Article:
Rating: 3 out of 5   

Thursday, October 24, 2013

The Satanic Rites of Dracula (1973)

Title: The Satanic Rites of Dracula (1973)

Director: Alan Gibson

Cast: Peter Cushing, Christopher Lee, Michael Coles, Joanna Lumley

Dracula A.D. 1972 is universally considered to be the worst of the Hammer Dracula films, it took Dracula out of the gothic setting and put him right smack in the middle of 70’s London hipster scene. I guess it was a way for Hammer Films to attempt to connect with a younger crowd, after all, it was mostly the kids who went to see these movies and they couldn’t risk losing a connection with that market! As a result, we have these long scenes of young dudes and dudettes partying and grooving to the tunes of some hippy rock band as Dracula is being resurrected by a young dude interested in the black arts. For me it didn’t work because honestly, what I enjoyed about those old Hammer Dracula’s was the gothic setting, I liked the castles, the full moons, the cemeteries; it’s what made those films special for me. Taking Christopher Lee’s Dracula out of that and bringing him to swinging 70’s London felt like suddenly Dracula was in a fish out of water story? And that’s not what Dracula’s about! So anyways, I hated that film, it was directed by a guy called Alan Gibson, a director whose career was mostly centered on directing television. So here’s a guy who made one of the worst of the Hammer Dracula’s and what does Hammer do? They let him direct the next Dracula film as well! It’s not surprising that the end result was a less than stellar film.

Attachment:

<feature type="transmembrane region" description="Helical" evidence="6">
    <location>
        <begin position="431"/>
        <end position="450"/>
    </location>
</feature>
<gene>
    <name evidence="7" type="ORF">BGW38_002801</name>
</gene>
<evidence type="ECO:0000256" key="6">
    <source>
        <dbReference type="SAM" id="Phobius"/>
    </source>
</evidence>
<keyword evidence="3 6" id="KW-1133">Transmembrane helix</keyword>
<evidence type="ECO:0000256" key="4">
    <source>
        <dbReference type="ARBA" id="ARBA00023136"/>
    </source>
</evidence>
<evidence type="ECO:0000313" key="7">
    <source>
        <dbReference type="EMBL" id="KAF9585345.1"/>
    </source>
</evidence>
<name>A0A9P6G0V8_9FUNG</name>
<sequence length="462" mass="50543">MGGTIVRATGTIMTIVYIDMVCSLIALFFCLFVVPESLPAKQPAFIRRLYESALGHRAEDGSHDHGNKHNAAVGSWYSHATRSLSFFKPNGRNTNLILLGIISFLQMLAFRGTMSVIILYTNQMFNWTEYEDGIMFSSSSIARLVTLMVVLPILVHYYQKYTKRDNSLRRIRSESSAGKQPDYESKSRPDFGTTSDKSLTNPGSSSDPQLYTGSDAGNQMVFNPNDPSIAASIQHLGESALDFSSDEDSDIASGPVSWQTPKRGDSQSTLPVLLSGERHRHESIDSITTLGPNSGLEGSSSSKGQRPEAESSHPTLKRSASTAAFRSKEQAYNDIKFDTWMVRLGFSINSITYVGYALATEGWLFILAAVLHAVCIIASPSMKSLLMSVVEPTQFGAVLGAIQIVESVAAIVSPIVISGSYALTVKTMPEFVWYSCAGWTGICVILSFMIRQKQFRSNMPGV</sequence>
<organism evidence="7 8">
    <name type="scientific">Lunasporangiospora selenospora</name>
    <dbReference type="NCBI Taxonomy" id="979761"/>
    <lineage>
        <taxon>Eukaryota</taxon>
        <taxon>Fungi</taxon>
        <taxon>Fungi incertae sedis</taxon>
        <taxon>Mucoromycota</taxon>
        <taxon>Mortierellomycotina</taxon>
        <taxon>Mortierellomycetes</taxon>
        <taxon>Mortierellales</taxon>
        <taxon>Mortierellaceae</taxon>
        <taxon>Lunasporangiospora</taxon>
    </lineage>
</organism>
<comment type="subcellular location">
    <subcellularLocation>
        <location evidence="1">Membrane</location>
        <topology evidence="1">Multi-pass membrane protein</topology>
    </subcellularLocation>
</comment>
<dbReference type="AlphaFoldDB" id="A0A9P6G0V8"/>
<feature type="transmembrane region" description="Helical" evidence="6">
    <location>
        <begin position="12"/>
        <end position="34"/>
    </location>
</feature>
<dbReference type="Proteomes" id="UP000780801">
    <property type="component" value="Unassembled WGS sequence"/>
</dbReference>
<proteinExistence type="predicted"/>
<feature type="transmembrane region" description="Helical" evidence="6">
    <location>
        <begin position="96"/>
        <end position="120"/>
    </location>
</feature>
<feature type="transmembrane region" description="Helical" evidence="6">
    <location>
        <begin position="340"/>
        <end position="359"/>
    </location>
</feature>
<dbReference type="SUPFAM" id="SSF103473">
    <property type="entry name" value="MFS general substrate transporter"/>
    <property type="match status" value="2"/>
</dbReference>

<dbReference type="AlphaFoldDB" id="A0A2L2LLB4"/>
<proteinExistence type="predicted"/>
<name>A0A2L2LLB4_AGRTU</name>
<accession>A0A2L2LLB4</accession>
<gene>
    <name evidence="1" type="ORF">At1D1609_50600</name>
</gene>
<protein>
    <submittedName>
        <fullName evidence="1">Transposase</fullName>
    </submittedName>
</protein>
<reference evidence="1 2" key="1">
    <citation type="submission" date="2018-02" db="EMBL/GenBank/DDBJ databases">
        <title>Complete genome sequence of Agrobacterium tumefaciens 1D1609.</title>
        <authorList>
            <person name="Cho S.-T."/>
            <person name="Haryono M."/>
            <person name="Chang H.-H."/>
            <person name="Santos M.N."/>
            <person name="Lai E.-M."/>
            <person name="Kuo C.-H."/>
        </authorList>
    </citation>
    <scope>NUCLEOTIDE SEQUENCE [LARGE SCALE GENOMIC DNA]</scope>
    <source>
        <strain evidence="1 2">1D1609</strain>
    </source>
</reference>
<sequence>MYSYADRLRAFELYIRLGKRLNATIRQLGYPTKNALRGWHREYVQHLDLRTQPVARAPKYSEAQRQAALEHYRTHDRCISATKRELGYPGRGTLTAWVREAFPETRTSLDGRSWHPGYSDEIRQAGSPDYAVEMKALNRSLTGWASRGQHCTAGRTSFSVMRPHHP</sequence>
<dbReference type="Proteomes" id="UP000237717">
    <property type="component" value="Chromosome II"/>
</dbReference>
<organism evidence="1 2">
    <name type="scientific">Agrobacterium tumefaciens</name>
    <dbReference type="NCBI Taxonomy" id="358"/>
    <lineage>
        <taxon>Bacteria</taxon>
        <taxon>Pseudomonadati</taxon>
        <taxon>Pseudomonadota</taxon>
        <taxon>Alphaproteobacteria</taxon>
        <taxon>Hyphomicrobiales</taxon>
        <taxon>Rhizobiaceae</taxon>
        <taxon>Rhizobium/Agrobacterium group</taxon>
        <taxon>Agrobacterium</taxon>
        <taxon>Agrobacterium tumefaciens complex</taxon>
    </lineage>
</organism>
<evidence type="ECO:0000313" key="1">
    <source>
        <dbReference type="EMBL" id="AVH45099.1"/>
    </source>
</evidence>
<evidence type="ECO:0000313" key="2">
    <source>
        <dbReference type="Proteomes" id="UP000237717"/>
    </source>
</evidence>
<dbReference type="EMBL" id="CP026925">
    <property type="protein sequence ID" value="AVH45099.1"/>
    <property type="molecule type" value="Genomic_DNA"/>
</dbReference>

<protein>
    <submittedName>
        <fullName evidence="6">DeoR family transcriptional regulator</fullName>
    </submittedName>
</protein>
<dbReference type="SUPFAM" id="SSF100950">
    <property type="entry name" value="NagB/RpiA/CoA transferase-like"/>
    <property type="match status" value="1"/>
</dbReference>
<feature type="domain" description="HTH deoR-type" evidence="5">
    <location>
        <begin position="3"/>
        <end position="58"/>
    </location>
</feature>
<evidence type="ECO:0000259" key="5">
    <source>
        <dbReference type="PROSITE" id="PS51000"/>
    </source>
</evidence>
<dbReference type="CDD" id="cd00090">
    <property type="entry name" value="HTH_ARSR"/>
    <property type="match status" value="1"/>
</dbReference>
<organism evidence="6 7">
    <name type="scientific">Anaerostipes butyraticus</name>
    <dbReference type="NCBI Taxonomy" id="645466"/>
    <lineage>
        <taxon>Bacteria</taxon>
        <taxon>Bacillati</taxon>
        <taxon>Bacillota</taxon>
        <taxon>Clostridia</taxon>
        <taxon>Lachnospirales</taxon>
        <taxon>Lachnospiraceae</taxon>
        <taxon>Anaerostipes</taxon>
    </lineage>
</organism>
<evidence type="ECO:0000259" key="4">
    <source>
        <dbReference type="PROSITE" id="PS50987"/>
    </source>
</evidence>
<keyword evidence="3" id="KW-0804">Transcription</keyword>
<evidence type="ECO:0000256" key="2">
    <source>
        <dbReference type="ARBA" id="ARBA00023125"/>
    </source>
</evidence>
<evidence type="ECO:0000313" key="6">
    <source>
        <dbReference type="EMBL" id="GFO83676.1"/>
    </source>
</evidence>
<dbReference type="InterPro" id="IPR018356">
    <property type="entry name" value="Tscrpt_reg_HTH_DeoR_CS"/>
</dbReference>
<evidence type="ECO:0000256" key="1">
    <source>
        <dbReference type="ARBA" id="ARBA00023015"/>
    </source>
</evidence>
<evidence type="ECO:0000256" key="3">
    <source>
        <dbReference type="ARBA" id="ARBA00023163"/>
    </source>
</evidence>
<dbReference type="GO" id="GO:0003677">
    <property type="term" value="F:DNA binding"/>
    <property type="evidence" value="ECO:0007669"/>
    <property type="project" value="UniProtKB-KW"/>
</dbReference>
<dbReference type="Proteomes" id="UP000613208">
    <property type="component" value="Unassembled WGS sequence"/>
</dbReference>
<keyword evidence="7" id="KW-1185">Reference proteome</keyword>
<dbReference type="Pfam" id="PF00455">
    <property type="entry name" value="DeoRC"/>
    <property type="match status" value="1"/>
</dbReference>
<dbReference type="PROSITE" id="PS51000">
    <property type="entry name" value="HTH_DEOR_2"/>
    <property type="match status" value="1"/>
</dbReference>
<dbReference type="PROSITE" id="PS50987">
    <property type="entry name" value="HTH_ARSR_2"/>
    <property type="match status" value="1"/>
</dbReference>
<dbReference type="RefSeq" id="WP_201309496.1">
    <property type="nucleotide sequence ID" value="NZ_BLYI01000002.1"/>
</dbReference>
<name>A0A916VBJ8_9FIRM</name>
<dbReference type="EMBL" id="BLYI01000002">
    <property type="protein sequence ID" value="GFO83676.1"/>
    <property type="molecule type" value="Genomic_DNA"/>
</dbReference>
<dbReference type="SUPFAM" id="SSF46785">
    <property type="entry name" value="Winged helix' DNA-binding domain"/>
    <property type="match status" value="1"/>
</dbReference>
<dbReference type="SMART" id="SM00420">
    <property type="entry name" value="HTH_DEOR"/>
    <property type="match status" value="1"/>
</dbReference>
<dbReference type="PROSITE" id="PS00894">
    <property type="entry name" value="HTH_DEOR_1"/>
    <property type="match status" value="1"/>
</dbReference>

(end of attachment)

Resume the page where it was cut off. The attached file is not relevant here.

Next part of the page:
On The Satanic Rites of Dracula the Count has become the head honcho of a major corporation, he runs things from this shadowy office at the top floor of his office building.  Apparently Dracula has grown tired of eternity and is looking for a way to end it all, in other words, on this film Dracula wants to hang his cape and die! But he doesn’t just want to die, he wants to take all of humanity with him, so he enlists the help of some of his followers (who also happen to be Satanists) in order to create a deadly plague that will eradicate all of humanity by way of a deadly flesh eating virus! It’s up to Van Helsing and a couple of detectives to stop Dracula’s plans!  

The thing about this Dracula movie is that it is kind of uneven in tone. For example, at times it feels like a James Bond movie, at times it feels like a satanic film and at times it goes into sci-fi territory and then at some point it attempts to turn into one of the old Hammer Dracula films, so it’s kind of like a mish-mash of genres that never quite works in my book. I will elaborate. On this movie, Dracula’s followers are a group of Satanists who kidnap people in order to sacrifice them to Satan, so part of the film focuses on their little operation, you kind of get the idea that they are here to resurrect Dracula, but it’s not even about that. Anyways, their operation hasn’t passed unnoticed to local authorities who have sent secret agents in order to infiltrate the satanic cult and find a way to stop their evil schemes. Now here’s where the James Bond type of thing comes into play! The secret agents use micro films and gadgets in order to record the secret meetings that these cultists perform! Then the film takes a turn towards sc-fi/post apocalyptic territory with the deadly plague plot line, and the idea that this plague could possibly destroy all of humanity. Of course, we never actually see the plague take over the world or anything, but the idea is there, the virus is set and ready to go on the petri dish! Where the film completely fails in my book is that it doesn’t even feel like a Dracula film at all! It might as well have been a film about the satanic cult and that’s it. Dracula feels like he was shoehorned into the plot, which is sad because what we want to see is a Dracula film, not a James Bond wanna be.